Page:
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House Dems proposed new district-drawing system for MO


Jefferson City, MO – Democrats in the Missouri House on Monday unveiled a proposal they say would remove political considerations from the drawing of legislative districts.

Representative Rachel Storch, of St. Louis, says districts too often are created to protect incumbents and political interests. She held up a map of her own oddly shaped district during a press event Monday, adding that gerrymandering invites political polarization.

But Paul Sloca, a spokesman for the Missouri Republican Party, says Democrats controlled the governor's office and the Legislature when legislative districts were last redrawn in 2000, but didn't propose their plan then.

"You can improve any system even one that's been successful for both Democrats and Republicans but the trouble is not the idea but the motivation behind it," Sloca said.

The plan is modeled after one used in Iowa; it would leave it to the state Demographic and Statistical Unit within the Office of Administration to draw state House and Senate districts as well as congressional borders.

State demographers would be forced to base their decisions on geography and population, while keeping municipalities and counties intact where possible. Where incumbents live, political affiliations of registered voters, previous elections and most other demographic information could not be considered.

Districts are redrawn after each federal census, which occurs with the change of each decade. In Missouri, the Legislature draws the lines for congressional districts and special partisan commissions have first crack at state House and Senate seats. In 2001, the last time seats were redrawn, no agreement could be reached, forcing a panel of appellate judges to decide the state legislative districts.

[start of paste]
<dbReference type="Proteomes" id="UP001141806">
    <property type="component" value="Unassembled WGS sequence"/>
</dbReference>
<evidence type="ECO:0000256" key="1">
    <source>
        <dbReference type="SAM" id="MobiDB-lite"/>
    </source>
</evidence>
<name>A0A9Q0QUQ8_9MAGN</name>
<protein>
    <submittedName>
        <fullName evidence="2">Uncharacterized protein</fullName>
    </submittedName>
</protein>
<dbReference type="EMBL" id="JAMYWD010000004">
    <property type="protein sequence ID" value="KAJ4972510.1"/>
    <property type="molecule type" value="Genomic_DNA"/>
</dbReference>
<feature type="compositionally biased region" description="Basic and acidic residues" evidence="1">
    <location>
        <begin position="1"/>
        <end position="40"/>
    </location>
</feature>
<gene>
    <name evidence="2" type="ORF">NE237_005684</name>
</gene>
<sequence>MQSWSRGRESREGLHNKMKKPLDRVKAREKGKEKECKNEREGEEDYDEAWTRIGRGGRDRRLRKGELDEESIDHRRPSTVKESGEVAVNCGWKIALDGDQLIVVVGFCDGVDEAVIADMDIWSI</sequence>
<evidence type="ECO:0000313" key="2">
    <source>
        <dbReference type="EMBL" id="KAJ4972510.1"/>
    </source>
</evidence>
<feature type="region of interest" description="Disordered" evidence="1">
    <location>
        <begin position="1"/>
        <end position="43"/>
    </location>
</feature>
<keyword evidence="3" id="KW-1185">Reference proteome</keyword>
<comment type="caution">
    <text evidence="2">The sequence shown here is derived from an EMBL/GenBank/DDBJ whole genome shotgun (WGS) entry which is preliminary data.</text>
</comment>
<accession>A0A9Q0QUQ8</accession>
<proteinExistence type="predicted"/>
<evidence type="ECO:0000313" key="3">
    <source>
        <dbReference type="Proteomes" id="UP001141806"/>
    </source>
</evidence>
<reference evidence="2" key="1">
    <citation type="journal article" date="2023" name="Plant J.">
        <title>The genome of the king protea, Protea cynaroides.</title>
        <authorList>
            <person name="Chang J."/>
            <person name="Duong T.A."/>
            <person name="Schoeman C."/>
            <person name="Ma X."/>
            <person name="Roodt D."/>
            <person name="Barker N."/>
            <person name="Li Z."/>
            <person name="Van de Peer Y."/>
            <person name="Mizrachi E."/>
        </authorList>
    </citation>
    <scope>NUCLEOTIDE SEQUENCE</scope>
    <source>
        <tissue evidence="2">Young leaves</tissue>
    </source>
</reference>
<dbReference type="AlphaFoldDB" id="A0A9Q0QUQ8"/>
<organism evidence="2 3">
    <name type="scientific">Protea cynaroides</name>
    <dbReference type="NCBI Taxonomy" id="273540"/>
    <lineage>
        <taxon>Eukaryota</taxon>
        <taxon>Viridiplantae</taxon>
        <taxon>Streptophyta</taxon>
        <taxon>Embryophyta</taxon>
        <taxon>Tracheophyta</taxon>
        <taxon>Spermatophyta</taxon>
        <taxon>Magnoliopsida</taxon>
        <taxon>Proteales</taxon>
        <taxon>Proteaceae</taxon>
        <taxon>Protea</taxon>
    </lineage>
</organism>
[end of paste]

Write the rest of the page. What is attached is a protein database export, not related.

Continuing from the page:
House Republicans now hold a 92-71 advantage over Democrats and control the Senate and Governor's Mansion.

The next round of redistricting is in 2011, but Democratic supporters of the new proposal say lawmakers should consider overhauling the system this session because it would require voter approval in 2008.

House Democrats also promoted proposals to bar lawmakers from working as lobbyists; prevent political appointees from giving money to elected officials once they have been confirmed; require state driver's license fee offices to be competitively bid; and ban elected officials' employees from also working for a political party or campaign.

The sponsor of the appointee provision, Rep. Beth Low, D-Kansas City, said it's important that Missourians are tapped to serve in the executive branch because of their qualifications and not their generosity to the governor.

Sloca said Democrats once again had targeted issues that they chose not to address while they were in power.


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